Vendors need to be educating their customers.  If they want subscription renewals, if they want to upsell, cross sell, or reference their customers, vendors need to make sure their customers are using tools to produce relevant results!

Lest those in sales gloat, thinking this is a marketing execution problem, it’s a sales and marketing problem!  Sales people and managers execute terrible prospecting and email marketing programs.  The implement horribly irrelevant outbound calling programs.

Sales and marketing are partners in engaging customers with meaningful, relevant, and impactful insights and conversations.  We are partners in creating value for our customers in with every touch, whether it’s an email, a voicemail, a white paper, a phone call, a social channel interaction, or a face to face meeting.  We have to work together to create meaning and value through the customer engagement and buying cycles.

This is not tough stuff!  The tools provide tremendous help, if we use them.  We have to care, we have to want to have an impact, we have to be driven to produce results and driven by effectiveness.  We have to do the work, not pretend to do so by saying we have all the tools in place.  A hammer does nothing until you pick it up, and start driving a nail into a piece of wood.

Finally, to the vendors of these tools.  In addition to helping your customers more effectively use the tools, use them yourselves!  Practice what you preach!  100% of the emails I referred to in Your Marketing Is Driving Me Away, come from vendors or sales and marketing automation tools, or service providers related to them.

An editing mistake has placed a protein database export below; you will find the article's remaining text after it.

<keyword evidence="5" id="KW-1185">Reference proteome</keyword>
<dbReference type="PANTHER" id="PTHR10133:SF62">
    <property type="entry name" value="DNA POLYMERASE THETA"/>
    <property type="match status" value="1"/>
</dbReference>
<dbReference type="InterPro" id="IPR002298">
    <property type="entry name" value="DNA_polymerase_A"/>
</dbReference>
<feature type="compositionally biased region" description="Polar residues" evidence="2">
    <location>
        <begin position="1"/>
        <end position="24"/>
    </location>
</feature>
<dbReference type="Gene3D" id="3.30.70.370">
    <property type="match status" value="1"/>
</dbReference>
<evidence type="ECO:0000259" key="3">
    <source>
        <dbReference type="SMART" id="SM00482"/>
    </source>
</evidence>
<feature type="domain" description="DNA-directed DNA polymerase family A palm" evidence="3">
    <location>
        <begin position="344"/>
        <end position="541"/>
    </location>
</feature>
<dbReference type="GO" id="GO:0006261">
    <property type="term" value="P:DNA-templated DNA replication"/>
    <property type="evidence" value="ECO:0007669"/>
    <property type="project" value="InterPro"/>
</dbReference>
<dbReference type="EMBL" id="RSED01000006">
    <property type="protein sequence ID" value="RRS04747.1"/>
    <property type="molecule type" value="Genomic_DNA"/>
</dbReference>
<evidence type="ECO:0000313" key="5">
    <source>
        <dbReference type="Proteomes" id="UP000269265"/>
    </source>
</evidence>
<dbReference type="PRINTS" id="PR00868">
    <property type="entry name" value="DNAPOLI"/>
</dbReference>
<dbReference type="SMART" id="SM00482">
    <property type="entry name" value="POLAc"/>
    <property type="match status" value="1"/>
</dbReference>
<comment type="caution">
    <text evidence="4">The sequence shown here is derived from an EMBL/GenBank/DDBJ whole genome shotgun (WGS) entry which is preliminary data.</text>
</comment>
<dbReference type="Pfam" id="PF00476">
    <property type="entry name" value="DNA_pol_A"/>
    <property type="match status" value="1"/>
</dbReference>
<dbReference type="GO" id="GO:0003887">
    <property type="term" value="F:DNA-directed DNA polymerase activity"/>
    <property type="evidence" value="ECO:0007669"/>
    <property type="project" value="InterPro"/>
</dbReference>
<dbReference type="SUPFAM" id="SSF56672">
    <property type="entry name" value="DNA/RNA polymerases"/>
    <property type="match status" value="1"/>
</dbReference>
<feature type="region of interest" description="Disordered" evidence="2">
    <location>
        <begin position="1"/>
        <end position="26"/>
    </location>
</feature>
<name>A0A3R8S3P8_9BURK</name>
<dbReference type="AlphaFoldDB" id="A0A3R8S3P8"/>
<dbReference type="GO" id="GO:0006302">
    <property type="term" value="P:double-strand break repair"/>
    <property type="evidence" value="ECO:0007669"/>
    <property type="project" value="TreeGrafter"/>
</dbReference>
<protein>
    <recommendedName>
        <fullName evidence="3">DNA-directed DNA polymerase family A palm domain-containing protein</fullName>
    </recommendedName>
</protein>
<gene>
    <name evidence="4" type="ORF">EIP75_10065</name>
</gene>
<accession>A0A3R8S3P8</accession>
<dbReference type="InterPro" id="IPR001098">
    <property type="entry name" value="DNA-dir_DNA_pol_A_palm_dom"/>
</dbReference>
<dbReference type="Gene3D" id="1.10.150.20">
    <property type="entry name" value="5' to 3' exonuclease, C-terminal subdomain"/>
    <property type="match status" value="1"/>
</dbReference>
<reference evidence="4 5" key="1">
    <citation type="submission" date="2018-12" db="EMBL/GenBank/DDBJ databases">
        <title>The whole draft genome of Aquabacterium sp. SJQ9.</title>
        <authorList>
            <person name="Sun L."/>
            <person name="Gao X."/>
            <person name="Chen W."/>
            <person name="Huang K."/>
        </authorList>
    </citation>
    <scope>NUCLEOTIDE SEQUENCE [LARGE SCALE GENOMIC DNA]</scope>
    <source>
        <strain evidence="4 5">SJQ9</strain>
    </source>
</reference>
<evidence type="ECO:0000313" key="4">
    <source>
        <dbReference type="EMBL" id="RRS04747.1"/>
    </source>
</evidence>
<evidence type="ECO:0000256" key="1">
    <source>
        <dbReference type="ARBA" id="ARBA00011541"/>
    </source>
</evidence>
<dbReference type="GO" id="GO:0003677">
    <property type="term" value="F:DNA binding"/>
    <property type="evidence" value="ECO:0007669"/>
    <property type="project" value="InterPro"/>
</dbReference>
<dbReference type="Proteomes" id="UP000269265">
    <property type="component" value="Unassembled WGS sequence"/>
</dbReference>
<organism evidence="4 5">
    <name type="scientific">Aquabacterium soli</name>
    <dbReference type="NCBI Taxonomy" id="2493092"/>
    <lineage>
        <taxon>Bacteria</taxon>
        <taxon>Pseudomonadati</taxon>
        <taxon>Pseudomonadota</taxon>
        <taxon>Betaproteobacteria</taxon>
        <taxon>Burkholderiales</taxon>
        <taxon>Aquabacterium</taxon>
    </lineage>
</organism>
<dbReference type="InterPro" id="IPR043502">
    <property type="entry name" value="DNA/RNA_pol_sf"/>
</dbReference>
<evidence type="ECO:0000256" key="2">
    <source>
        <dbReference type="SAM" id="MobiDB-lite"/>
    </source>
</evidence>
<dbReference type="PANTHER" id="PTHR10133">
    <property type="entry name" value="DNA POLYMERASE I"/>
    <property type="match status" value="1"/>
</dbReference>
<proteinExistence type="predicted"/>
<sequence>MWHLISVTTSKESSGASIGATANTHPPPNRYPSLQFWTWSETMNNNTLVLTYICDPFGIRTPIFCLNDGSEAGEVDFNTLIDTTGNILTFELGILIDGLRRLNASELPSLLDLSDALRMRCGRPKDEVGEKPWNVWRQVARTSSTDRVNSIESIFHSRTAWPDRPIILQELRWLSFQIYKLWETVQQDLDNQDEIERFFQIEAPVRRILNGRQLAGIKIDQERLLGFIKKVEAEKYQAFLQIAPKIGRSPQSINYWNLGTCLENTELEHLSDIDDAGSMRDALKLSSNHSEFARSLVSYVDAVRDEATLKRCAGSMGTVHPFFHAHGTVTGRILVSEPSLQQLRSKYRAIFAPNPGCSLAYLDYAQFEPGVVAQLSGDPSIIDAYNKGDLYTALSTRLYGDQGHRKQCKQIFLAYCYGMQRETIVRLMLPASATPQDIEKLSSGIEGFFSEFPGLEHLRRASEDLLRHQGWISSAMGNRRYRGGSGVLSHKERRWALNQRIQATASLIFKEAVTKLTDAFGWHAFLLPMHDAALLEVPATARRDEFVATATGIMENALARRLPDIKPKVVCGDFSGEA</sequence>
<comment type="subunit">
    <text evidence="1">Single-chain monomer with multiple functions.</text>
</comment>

Republished with author's permission from original post.

Dave Brock
Dave has spent his career developing high performance organizations. He worked in sales, marketing, and executive management capacities with IBM, Tektronix and Keithley Instruments. His consulting clients include companies in the semiconductor, aerospace, electronics, consumer products, computer, telecommunications, retailing, internet, software, professional and financial services industries.


  1. Hi Dave, I find your article so important and relevant. I would sign under your article because I wholeheartedly agree with all you have said. Sales and Marketing are in conflict even though they serve the same purpose. Marketing Automation is not used correctly by its very own vendors and promoters. It is true in the aspect of mass, undiversified and non-personalized. I would just add that Marketing Automation is a also a tool theoretically aimed at bringing closer sales and marketing departments, thus closing the organizational gap between these two. I read about it here , it describers one way in which automation of CRM and marketing can help bringing sales and marketing together. Do you think that would be an answer to the problem you described? Perhaps if sales people were more aware of flaws of marketing, they could work together to improve the quality. All in all bad marketing and bad marketing automation does not sell well…


Please use comments to add value to the discussion. Maximum one link to an educational blog post or article. We will NOT PUBLISH brief comments like "good post," comments that mainly promote links, or comments with links to companies, products, or services.

Please enter your comment!
Please enter your name here